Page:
Nomadic Tempest 2017 by the Caravan Stage Company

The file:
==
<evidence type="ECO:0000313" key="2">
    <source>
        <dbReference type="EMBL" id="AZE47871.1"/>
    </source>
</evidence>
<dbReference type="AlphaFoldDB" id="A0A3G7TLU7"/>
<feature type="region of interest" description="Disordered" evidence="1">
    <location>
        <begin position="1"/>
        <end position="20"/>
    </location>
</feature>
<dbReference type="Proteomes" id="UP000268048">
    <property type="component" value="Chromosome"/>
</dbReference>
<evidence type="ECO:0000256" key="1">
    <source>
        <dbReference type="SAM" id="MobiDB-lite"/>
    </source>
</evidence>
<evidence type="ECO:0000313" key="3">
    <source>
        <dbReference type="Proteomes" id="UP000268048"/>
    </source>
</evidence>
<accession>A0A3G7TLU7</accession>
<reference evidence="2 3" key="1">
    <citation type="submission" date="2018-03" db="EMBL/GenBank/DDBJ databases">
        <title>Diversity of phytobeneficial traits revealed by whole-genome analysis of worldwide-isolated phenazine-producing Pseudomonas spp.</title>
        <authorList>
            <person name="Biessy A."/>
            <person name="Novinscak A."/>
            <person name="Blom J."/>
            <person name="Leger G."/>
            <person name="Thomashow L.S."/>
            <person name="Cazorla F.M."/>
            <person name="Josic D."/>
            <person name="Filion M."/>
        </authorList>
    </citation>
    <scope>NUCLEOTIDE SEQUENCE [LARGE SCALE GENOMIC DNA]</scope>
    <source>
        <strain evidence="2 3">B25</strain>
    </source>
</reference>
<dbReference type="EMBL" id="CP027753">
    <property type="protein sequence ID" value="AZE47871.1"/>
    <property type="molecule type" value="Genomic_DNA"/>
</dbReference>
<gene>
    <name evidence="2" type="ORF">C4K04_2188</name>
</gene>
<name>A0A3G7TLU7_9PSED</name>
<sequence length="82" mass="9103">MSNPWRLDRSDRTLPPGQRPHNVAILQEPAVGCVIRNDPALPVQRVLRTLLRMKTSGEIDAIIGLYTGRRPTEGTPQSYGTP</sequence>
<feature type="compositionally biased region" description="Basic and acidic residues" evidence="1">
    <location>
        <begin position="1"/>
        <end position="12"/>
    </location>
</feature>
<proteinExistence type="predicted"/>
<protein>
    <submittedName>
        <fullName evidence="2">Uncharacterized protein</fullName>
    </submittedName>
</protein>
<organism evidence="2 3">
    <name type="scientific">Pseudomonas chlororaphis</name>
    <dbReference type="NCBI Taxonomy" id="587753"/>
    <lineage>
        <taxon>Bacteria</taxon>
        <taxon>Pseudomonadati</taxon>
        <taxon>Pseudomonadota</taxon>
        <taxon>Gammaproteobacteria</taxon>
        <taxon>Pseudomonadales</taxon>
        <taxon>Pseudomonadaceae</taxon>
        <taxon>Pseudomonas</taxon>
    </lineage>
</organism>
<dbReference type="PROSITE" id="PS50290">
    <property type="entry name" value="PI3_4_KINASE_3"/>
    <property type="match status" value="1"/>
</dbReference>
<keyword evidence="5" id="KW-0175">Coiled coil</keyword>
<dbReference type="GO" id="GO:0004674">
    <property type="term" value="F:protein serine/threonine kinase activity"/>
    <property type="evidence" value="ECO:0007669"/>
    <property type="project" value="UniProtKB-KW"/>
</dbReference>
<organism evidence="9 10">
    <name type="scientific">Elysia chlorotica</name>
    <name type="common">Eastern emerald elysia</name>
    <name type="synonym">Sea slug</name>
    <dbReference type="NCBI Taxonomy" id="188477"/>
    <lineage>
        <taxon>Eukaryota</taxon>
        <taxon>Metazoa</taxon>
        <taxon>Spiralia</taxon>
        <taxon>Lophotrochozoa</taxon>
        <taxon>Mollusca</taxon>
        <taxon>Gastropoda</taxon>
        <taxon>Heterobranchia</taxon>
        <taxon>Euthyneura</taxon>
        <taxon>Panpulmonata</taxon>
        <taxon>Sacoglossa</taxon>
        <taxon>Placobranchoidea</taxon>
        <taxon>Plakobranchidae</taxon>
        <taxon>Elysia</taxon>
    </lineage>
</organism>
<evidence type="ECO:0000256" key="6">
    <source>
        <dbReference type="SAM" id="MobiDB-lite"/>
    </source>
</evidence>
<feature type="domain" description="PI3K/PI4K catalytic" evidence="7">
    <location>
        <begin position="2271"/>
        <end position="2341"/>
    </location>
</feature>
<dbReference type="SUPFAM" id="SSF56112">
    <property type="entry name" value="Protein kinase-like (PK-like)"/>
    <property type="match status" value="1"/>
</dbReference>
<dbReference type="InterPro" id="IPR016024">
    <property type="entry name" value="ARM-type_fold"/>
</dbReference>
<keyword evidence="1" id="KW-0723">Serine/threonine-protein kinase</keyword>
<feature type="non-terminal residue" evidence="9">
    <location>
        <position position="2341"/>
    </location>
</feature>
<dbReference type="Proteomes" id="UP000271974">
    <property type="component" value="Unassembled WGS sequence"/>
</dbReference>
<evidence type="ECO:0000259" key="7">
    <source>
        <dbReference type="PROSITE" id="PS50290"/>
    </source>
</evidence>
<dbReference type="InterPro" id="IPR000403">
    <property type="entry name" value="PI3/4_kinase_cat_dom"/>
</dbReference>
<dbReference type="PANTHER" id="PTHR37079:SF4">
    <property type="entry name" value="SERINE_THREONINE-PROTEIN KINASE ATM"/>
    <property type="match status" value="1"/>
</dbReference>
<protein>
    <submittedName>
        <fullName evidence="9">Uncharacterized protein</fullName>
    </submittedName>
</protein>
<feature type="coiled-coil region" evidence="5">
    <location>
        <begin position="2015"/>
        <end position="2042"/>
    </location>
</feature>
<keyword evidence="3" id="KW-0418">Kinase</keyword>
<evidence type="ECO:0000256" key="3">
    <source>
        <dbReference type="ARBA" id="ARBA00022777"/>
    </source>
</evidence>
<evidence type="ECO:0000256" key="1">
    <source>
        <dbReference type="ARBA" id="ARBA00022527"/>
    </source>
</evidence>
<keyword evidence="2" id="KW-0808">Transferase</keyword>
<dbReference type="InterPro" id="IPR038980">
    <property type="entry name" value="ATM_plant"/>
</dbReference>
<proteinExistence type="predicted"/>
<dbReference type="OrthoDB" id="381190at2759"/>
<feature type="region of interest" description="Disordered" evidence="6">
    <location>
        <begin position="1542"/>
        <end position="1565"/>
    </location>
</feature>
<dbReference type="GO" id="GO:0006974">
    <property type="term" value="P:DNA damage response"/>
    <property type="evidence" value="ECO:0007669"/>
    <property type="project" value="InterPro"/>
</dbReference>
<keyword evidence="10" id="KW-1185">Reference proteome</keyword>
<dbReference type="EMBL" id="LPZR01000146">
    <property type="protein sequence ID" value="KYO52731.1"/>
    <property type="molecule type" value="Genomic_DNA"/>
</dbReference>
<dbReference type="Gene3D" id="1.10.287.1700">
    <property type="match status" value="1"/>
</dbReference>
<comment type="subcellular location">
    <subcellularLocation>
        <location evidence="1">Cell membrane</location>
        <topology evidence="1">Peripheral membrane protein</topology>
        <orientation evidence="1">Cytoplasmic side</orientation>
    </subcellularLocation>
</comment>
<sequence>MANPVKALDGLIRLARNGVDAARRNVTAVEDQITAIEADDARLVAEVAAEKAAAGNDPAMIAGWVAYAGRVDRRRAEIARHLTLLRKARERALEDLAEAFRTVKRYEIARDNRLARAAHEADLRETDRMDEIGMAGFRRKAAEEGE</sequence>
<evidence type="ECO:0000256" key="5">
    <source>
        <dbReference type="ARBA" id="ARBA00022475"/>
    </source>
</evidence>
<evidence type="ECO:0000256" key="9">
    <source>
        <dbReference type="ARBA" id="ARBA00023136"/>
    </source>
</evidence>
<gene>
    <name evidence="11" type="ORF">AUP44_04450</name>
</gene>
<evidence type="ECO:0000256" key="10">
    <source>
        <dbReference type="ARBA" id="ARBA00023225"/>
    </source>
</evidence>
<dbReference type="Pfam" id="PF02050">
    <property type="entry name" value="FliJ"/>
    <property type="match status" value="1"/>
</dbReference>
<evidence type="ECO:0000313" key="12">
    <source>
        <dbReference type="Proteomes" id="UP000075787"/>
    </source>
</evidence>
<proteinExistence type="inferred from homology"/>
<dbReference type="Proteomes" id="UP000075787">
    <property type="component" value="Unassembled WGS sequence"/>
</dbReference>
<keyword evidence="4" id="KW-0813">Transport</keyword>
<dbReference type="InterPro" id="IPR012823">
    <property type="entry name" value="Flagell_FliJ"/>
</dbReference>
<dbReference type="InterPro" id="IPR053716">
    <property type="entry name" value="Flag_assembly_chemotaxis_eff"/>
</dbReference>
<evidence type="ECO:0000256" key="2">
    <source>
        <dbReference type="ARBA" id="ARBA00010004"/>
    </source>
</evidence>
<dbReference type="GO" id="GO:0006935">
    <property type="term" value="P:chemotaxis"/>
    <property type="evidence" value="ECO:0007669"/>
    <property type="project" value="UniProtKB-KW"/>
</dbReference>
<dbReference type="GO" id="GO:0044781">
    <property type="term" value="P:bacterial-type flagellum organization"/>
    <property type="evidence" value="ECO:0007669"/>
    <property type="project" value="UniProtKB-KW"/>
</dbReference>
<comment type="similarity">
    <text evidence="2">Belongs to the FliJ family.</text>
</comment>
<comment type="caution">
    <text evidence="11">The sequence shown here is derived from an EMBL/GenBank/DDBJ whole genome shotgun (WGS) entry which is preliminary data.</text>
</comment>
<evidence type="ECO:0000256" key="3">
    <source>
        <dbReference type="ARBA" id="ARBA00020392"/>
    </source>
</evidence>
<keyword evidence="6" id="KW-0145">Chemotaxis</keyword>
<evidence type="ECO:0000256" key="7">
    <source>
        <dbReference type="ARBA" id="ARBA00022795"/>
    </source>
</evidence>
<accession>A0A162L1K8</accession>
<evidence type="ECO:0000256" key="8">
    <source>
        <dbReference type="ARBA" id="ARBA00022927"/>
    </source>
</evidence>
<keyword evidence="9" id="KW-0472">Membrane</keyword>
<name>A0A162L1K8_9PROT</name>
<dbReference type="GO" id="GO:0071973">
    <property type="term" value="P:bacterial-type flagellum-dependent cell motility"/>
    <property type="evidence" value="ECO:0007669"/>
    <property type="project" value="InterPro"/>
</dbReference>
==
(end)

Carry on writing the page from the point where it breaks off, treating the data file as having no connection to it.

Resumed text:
An operatic 90 minute show performed behind a gigantic scrim draped off the 100 foot tall sailing ship, the ‘Amara Zee’, with multimedia interface between video, sound and trapeze acrobats. The projected video intercepts featured a wise woman/fairy godmother extoling the evils of fossil fuels responsible for the human extinction to an audience of wide-eyed pre-teens. A philosophical smorgasbord, somewhere between Cahil Gibran and Mad Max, interwoven with Greek and Coast Salish Mythology, repeated over and over in Spanish, Arabic and Mandarin with cryptic English subtitles. Clever use of the ship’s masts and rigging, illuminated and professionally. A permanently oscillating pumpjack kept bobbing up and down at top left of the rig while two gas jockeys brandishing nozzles like guns were dancing at center top, while backlit dancers gyrated to the music at deck level. All of which made for good visuals. But the whole spectacle lacked in story and was basically a naïve, hippyish construct of mankind’s fossil fuel addiction making us all fossil slaves and junkies and thereby destroying life on earth. What the play lacked in plot and linear story, it compensated with mesmerizing acrobatic performers repelling from 100’ long red flags, a phantasmagorical set, talented singers and an overall spectacle for the senses. The frequent and repetitive video projections were a preachy play on guilt and our fossil fuel dependence, eulogizing the demise of mankind, and extolling the rise of a fossil free peace loving future through the awestruck eyes and faces of the young teens. An apocalyptic vision survived only by a lone orca and some monarch butterflies. If anything survives this Armageddon it would be cockroaches and sharks, nowhere near as picturesque. I squirmed a few times but it might have been the cool breeze coming off the water and I had to stifle a yawn or two but it might have been the late hour. A couple of young kids behind us kept asking their parents: ‘”is it over soon Dad?” a sentiment I shared with them.

 

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